Pitch Types by Zone Location

##  Pitch Type In Zone Out of Zone O-Swing % Z-Swing %
##    Changeup       1          11     0.455      1.00
##   Curveball       2           6     0.333     0.500
##    Fourseam      24          19     0.316     0.667
##    Two-seam      13           7     0.143     0.692
##      Slider      10           9     0.333     0.600

Strikeouts by Description

##                           Changeup Curveball Fourseam Two-seam Slider
## Foul Tip                         0         0        1        0      0
## Swinging Strike                  1         0        2        1      2
## Swinging Strike (Blocked)        0         1        0        1      0

Standard Batting Lines Against Jacob DeGrom

##             Batter PA AB H 2B 3B HR K BB HBP SF    BA   OBP   SLG Pitches
##     Anthony  Rendon  3  2 0  0  0  0 0  1   0  0 0.000 0.333 0.000      18
##       Bryce  Harper  3  3 2  1  0  1 0  0   0  0 0.667 0.667 2.000       9
##     Clint  Robinson  3  3 1  0  0  0 2  0   0  0 0.333 0.333 0.333      12
##     Danny  Espinosa  3  3 0  0  0  0 3  0   0  0 0.000 0.000 0.000      13
##        Ian  Desmond  3  3 1  0  0  0 1  0   0  0 0.333 0.333 0.333      11
##       Jayson  Werth  3  2 0  0  0  0 0  1   0  0 0.000 0.333 0.000      13
##    Matt Den Dekker  3  3 1  1  0  0 0  0   0  0 0.333 0.333 0.667      10
##  Stephen  Strasburg  3  3 0  0  0  0 2  0   0  0 0.000 0.000 0.000      10
##       Wilson  Ramos  3  3 0  0  0  0 1  0   0  0 0.000 0.000 0.000       6

Pitches Velocities & Movement:

##  Pitch Type  Min Mean  Max Mean Hor Mean Vert CRT Mean Hor CRT Mean Vert
##    Changeup 84.5 86.7 88.1   -6.174     4.293       -6.082         3.020
##   Curveball 78.8 81.5 83.7    3.836    -3.394        4.112        -4.843
##    Fourseam 88.1 96.0 97.7   -4.438     8.567       -4.203         7.605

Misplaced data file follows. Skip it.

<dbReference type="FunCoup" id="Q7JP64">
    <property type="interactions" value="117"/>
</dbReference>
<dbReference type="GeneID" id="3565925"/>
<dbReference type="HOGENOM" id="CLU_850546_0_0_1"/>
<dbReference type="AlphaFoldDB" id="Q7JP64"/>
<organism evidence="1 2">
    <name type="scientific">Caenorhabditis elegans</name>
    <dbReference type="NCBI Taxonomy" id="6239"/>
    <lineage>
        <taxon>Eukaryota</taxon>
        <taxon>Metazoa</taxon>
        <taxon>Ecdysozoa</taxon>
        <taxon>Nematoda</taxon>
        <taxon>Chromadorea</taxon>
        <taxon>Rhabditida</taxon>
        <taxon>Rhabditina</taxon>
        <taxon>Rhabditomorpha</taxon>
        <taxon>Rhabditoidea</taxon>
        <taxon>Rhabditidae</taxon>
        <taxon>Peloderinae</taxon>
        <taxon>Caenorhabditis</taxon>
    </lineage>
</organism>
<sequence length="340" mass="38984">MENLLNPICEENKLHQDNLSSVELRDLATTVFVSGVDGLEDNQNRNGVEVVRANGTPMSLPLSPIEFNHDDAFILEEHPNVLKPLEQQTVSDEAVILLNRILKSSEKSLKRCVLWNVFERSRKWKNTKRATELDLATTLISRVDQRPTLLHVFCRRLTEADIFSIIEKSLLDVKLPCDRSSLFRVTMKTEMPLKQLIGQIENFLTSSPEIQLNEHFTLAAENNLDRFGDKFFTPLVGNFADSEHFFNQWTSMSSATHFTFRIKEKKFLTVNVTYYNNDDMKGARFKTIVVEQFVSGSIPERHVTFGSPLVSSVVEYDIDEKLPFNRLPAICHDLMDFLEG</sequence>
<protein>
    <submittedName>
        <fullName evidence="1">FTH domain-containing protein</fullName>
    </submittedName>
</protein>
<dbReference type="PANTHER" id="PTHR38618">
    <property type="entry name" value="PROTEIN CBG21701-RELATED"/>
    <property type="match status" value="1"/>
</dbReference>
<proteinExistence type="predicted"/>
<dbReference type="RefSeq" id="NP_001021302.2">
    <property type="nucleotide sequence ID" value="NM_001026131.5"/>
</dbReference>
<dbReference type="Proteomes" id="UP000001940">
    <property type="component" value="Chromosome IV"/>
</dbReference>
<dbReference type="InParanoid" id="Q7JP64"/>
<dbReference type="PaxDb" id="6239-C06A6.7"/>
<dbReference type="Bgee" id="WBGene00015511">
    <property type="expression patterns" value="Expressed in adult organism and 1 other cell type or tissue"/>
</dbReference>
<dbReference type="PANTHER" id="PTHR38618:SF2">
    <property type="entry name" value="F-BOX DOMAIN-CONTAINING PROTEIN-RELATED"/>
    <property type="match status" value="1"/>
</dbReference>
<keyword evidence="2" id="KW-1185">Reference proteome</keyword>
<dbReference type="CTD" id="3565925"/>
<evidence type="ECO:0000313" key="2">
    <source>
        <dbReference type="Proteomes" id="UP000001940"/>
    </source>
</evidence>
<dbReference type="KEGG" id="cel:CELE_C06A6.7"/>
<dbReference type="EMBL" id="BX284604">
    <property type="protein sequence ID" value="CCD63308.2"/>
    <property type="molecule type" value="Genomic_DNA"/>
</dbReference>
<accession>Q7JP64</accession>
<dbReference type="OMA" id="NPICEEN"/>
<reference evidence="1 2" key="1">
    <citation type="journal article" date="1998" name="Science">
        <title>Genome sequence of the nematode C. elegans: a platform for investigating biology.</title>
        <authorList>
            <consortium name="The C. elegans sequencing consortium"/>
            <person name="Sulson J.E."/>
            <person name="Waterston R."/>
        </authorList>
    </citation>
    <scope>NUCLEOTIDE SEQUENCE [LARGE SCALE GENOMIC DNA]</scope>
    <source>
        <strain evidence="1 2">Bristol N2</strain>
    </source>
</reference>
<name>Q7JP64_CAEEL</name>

##    Two-seam 88.3 95.0 97.3   -8.434     5.665       -8.289         4.492
##      Slider 88.9 90.3 92.1   0.7947     3.991        1.258         2.760

Note: Horizontal movement denotes average distance, in inches, from point of release to home plate (+ moves away from a right-handed batter) while vertical movement is average distance, in inches, from release point to home plate. As measured from the back point of home plate, the x-axis (horizontal) runs to the catcher’s right, the y-axis points at the pitcher, and the z-axis (vertical) runs upward.

Note 2: The corrected horizontal and vertical are based upon a paper by Alan M. Nathan from the University of Illinois nd account for the elimination of both gravity and drag. The corrected averages more accurately reflect the true movement of the baseball.


Average (MPH) Velocity for Pitches by Starters Last Night:

2015-09-10_Jacob DeGrom_BoxPlot

Below are the pitch locations by both batter stance (left or right) and by pitch type.

Pitch Location by Stance:

2015-09-10_Jacob DeGrom_Stance

Pitch Location by Pitch Type:

2015-09-10_Jacob DeGrom_Pitches

Pitch Locations by Batter:

2015-09-10_Jacob DeGrom_Batters